Financially troubled Hong Kong Airlines is asking its 1,200 flight attendants to take a 30% salary cut. The airline has put out a call for flight attendants to take up the offer by October 4. Those flight attendants who accept the salary cut will work a two months on, two months off roster over the northern 2020/21 winter period. Hong Kong Airlines says it urgently needs to cut costs as it battles ongoing fallout from the 2020 travel downturn.
Hong Kong Airlines is asking its Flight Attendants to take a 30% pay cut. Photo: B-LGA via Wikimedia Commons
We must do all we can to reduce costs and survive, says Hong Kong Airlines
This follows nearly all of Hong Kong Airlines’ pilots taking a period of no-pay leave from early October. As a result, pilot employment costs have dropped by 60% over this upcoming winter. For the period between March and September 2020, pilots were on about two-thirds of their normal salary and allowances.
“This is the biggest crisis that the aviation industry has ever faced, and we must do all we can to reduce costs and survive,” said Hong Kong Airlines Director of Service Delivery, Chris Birt, in an employee memo last week.
“Our current crew strength is far in excess of the number required to operate the planned flight schedule.”
Usually, Hong Kong’s third-biggest airline operates a fleet of 35 Airbus aircraft. But according to Chan Ho-him and Danny Lee in The South China Morning Post today, the airline now has only about ten aircraft in the air.
Because so few aircraft are flying, the airline argues it cannot keep paying salary expenses for so many employees. The newspaper report also suggests Hong Kong Airlines has received nearly US$10 million in support from the Hong Kong Government to subsidize salary expenses over the last two months.
Hong Kong Airlines has less than a third of its fleet in the air. Photo: Getty Images
Problems at Hong Kong Airlines predate 2020
Financial difficulties at Hong Kong Airlines predate the events of 2020. Like homegrown competitors, Cathay Pacific and Cathay Dragon, the airline was hit hard by the pro-democracy protests in 2019. Those protests brought parts of Hong Kong and its airport to a standstill.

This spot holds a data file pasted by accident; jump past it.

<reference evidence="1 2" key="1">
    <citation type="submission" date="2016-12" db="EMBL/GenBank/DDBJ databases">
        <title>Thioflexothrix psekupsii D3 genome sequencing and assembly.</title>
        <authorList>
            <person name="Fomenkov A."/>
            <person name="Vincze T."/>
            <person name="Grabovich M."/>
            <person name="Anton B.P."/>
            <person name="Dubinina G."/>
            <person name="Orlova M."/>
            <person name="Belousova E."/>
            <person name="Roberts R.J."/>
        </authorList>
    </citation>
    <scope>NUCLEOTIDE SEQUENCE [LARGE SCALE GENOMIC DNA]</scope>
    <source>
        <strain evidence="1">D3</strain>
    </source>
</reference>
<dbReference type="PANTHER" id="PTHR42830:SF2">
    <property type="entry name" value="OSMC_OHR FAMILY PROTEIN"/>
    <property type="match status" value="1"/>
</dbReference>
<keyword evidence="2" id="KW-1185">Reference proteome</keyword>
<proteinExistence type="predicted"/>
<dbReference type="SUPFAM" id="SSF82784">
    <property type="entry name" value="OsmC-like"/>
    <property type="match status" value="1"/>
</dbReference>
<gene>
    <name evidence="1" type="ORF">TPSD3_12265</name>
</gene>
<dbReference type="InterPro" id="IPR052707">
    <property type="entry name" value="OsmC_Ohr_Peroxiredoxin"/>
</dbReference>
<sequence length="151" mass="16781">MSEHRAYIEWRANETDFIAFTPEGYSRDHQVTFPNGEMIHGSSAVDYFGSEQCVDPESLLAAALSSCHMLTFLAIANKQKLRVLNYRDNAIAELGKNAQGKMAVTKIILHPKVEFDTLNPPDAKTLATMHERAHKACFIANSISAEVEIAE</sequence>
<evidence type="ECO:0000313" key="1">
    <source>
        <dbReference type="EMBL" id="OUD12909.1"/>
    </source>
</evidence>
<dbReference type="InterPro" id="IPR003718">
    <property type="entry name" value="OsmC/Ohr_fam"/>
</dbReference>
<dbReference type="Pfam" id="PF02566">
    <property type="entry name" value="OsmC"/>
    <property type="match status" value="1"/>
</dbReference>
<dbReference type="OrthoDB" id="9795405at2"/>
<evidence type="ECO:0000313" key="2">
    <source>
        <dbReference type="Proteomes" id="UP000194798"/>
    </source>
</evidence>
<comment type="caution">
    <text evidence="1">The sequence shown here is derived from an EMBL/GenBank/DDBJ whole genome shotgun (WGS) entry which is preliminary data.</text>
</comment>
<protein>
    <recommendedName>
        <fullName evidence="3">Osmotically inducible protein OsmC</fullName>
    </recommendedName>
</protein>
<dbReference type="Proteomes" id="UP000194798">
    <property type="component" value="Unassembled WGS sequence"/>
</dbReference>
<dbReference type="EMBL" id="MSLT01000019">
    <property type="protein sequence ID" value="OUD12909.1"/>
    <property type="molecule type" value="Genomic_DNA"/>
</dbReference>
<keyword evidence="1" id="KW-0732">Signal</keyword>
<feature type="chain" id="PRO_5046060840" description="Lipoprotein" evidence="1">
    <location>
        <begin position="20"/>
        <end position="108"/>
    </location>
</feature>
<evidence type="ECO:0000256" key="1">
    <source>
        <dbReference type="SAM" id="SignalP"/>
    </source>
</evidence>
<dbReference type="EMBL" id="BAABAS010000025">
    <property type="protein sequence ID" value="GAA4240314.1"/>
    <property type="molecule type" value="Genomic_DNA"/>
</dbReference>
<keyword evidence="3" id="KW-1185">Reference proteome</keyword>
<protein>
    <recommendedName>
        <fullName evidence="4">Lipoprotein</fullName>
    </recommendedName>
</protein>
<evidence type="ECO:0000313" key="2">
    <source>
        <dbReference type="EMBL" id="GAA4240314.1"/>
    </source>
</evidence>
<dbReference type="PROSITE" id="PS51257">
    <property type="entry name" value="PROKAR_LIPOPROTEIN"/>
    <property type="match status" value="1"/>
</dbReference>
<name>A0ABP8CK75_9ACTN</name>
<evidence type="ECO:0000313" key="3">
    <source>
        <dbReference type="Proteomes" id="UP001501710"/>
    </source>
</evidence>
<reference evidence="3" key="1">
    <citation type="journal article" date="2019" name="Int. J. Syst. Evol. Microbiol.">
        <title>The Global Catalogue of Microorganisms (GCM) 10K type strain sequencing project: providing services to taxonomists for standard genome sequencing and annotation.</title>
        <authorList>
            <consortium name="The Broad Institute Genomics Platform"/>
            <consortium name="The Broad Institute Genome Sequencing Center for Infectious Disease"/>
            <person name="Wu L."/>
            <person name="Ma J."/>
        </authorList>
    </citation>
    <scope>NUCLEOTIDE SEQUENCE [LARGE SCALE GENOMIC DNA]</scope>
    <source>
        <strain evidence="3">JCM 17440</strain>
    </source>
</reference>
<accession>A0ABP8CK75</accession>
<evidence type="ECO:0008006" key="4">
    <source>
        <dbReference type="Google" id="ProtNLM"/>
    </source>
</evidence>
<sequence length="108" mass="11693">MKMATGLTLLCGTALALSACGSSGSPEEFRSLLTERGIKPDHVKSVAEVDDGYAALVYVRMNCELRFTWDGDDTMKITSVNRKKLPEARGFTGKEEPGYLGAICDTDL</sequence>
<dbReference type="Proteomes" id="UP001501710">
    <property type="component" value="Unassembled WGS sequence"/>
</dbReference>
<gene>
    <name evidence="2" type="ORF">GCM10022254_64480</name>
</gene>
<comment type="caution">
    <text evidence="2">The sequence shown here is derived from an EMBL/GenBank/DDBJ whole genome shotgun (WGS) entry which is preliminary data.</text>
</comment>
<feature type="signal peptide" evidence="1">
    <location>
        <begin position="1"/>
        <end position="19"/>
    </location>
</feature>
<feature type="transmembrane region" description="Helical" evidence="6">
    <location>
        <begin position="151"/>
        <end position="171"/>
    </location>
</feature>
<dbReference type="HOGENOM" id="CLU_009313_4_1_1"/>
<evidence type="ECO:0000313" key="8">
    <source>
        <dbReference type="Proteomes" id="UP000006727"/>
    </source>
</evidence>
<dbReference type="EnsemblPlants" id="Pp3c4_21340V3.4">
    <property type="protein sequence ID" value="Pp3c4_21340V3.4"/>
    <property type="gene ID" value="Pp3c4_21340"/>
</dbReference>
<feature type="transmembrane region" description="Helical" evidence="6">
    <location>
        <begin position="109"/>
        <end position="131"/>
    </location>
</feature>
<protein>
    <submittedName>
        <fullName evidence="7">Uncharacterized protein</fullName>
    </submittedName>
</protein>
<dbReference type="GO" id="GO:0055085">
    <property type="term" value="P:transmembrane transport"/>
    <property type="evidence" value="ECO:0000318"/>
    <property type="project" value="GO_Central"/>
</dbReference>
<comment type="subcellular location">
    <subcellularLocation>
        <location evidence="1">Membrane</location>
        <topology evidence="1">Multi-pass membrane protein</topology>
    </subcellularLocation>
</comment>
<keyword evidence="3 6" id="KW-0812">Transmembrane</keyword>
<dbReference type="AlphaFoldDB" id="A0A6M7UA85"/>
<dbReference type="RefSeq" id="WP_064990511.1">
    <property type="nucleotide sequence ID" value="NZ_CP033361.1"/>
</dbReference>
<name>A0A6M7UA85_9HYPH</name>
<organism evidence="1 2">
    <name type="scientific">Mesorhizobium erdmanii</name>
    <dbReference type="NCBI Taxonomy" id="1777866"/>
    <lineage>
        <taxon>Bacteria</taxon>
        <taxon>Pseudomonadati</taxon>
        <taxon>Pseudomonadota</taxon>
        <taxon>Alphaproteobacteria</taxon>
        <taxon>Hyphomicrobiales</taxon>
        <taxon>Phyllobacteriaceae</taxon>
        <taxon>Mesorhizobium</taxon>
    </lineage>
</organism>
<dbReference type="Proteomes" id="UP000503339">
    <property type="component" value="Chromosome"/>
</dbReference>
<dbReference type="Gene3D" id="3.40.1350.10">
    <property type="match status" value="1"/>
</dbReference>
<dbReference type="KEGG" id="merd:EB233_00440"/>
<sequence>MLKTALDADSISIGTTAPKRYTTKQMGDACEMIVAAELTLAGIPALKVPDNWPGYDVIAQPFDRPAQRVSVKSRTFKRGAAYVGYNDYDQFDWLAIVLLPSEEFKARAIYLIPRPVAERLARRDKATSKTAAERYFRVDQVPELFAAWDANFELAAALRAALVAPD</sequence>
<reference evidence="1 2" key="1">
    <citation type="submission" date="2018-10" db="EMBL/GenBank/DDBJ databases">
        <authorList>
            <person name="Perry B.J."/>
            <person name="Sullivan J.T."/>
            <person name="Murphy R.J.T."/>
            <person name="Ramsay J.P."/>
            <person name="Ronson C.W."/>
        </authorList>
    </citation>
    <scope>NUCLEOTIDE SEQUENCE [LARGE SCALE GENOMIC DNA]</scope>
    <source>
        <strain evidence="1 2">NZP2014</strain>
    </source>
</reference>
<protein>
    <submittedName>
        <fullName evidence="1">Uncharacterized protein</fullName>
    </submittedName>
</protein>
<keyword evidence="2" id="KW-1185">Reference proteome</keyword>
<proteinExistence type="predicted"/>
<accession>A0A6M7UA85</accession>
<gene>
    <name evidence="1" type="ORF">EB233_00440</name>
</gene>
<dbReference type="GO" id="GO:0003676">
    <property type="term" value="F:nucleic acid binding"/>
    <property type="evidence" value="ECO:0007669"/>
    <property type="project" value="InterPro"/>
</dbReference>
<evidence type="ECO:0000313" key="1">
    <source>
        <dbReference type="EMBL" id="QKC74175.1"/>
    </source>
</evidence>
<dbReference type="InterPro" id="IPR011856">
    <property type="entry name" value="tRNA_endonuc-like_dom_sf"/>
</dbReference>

Towards the end of last year, Hong Kong Airlines’ operating license was under threat. The HNA backed airline was struggling to pay salaries and meet its financial commitments. Multiple aircraft lessors began legal proceedings against Hong Kong Airlines after the airline defaulted on payments.
Seven planes were seized in December over unpaid monies. Many industry experts viewed this as a precursor to the airline going out of business.
Hong Kong Airlines has struggled financially for several years. Photo: Getty Images
Airline positions for further financial help
But the airline struggled on. Going into 2020, Hong Kong Airlines embarked on a downsizing plan. That would have seen planes go back to their lessors, long-haul destinations abandoned, and hundreds of staff lose their jobs.
In June this year, Hong Kong Airlines asked the Hong Kong Government for financial assistance after Cathay Pacific received a multi-billion dollar bailout package. Some see the proposed flight attendant salary cuts as a strategic move by the airline. Further assistance could become available to Hong Kong Airlines if it doesn’t lay off any further employees.
A substantial salary cut for flight attendants, along with the bulk of its pilots off on unpaid leave, keeps the employees on the airline’s books. But the Hong Kong Government was close to closing down the airline last year. Whether they want to provide more aid to a business they clearly think is close to collapsing is an interesting question.